9 Steps to Understanding SSDI Eligibility

Published on: August 21, 2014

Applying for SSDI can is a tiring, complex process for many.Getting the social security benefits you need is highly dependent on how you handle the disability application process and how  effectively you provide evidence for your claim; it all depends on how much you know about SSDI.

While you may think your unique case is a no-brainer, and that of course you’ll get the critical SSDI benefits you need, too often applications fail because would-be recipients lack understanding of how SSDI works, and what factors add up to approval decisions. Understanding the mysteries of SSDI eligibility is probably the most crucial step in getting the disability benefits you need.

1.) For Most Recipients, SSDI Accounts for a Majority of Their Income

In 2013, the Center for American Progress found that, for two-thirds of recipients, social security disability insurance (SSDI) accounted for over 50% of their annual income. For those recipients with yearly average earnings around $20,000, SSDI benefits replaced about 58% of their that income (or, roughly $11,500).

The Center also estimated that annual SSDI benefits accounted for over 90% of income for almost half of all recipients. When a person with a disability successfully applies for SSDI, he/she receives a level of income that can, in part, compensate for the inability to work.

2.) The Role of Demographics and the Recipient Population

As general workforce and health trends change over time, so does the population applying for and receiving SSDI benefits. As the huge Baby Boom generation ages closer to retirement, the risk of disability increases exponentially every ten years; financial strains, too, have required that those in this generation often work well into their 60s, or even 70s. What this does is create a workforce environment in which more and more people must continue working, despite their disabilities.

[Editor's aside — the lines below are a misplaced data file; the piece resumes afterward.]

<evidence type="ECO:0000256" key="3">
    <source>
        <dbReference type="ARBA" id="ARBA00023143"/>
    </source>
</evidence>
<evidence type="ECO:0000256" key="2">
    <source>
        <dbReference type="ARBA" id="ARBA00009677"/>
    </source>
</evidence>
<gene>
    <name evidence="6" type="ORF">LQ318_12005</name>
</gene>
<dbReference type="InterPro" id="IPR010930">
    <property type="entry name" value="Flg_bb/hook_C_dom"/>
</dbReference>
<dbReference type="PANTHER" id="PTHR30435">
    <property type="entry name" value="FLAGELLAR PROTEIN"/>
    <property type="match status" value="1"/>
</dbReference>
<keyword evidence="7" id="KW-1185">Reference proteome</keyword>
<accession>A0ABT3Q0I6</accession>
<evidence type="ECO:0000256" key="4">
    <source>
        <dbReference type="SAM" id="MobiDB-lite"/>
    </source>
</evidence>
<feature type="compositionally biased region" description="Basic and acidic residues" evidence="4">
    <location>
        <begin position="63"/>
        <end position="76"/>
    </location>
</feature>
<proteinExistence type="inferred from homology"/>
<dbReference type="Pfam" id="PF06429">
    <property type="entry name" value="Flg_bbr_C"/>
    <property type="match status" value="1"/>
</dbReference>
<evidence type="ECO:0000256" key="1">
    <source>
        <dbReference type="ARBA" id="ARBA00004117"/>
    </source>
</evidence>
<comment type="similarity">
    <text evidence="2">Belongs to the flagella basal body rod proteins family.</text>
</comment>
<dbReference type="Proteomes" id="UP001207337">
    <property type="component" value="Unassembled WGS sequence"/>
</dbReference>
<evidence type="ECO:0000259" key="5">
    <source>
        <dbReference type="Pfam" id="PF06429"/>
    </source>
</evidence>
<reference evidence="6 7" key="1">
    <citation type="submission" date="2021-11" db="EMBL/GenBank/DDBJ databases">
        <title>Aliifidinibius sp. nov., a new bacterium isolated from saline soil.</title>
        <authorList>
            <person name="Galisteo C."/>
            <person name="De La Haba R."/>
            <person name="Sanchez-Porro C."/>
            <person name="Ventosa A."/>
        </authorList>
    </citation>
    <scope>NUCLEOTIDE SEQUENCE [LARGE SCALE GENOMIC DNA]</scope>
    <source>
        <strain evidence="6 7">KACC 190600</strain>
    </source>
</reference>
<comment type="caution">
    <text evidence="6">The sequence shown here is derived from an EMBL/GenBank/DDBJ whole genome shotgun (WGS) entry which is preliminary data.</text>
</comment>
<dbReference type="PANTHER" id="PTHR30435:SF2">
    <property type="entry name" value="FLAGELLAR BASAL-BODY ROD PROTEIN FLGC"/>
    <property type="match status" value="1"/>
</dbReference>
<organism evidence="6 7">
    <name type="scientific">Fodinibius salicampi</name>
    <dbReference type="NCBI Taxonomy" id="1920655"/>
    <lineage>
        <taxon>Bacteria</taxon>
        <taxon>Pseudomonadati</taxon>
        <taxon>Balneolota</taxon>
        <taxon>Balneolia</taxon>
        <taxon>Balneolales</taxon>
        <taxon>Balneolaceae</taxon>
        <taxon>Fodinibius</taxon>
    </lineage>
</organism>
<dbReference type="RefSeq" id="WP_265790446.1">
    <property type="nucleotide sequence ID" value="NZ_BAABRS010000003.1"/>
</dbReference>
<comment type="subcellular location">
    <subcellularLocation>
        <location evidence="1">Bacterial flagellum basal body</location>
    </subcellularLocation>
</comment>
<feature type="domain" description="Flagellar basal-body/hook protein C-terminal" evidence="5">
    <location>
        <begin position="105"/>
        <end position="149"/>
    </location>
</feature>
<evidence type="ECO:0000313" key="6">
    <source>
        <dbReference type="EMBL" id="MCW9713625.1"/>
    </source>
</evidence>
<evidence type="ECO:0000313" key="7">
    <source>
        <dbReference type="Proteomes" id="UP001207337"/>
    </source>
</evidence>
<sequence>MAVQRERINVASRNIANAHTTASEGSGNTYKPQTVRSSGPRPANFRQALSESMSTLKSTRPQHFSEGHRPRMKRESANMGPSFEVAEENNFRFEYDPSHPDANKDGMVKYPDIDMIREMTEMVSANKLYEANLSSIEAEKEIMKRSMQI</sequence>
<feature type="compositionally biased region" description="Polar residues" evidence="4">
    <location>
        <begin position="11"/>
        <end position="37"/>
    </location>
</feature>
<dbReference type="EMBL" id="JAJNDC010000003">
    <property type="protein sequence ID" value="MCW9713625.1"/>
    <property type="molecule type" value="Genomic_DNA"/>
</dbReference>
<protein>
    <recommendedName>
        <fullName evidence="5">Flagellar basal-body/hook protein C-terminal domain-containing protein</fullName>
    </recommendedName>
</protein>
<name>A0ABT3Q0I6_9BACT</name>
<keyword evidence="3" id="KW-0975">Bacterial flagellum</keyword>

Additionally, as more and more women stay in the workforce for the long-term, the general population requiring SSDI benefits also increases. 

3.) SSDI and SSI Are Lifelines for Over 12 Million Recipients

It’s often shocking to consider just how many people rely on SSDI and SSI benefits to live healthy, independent lives. Today, around 12 million people with disabilities receive these benefits, with around 9 million of those receiving SSDI. The roughly $1,000 that these recipients receive monthly is the only thing keeping their living standards afloat.

SSDI and SSI benefits are not just for the elderly with disabilities; these benefits help millions of hard-working, disabled Americans keep a roof over their families’ heads every year. 

4.) In Some Circumstances, You Can Get Both SSDI and SSI

In certain cases, disabled persons can receive both SSDI and SSI benefits; these benefit programs are not mutually exclusive, and,  under some circumstances,  you may be eligible to receive both forms of income.

However, the terms and eligibility for receiving either (and both at the same time) are very specific, and receiving SSDI can preclude eligibility for SSSI.   It’s for this reason that many disabled people seeking these benefits consult with Disability Experts of Florida before applying.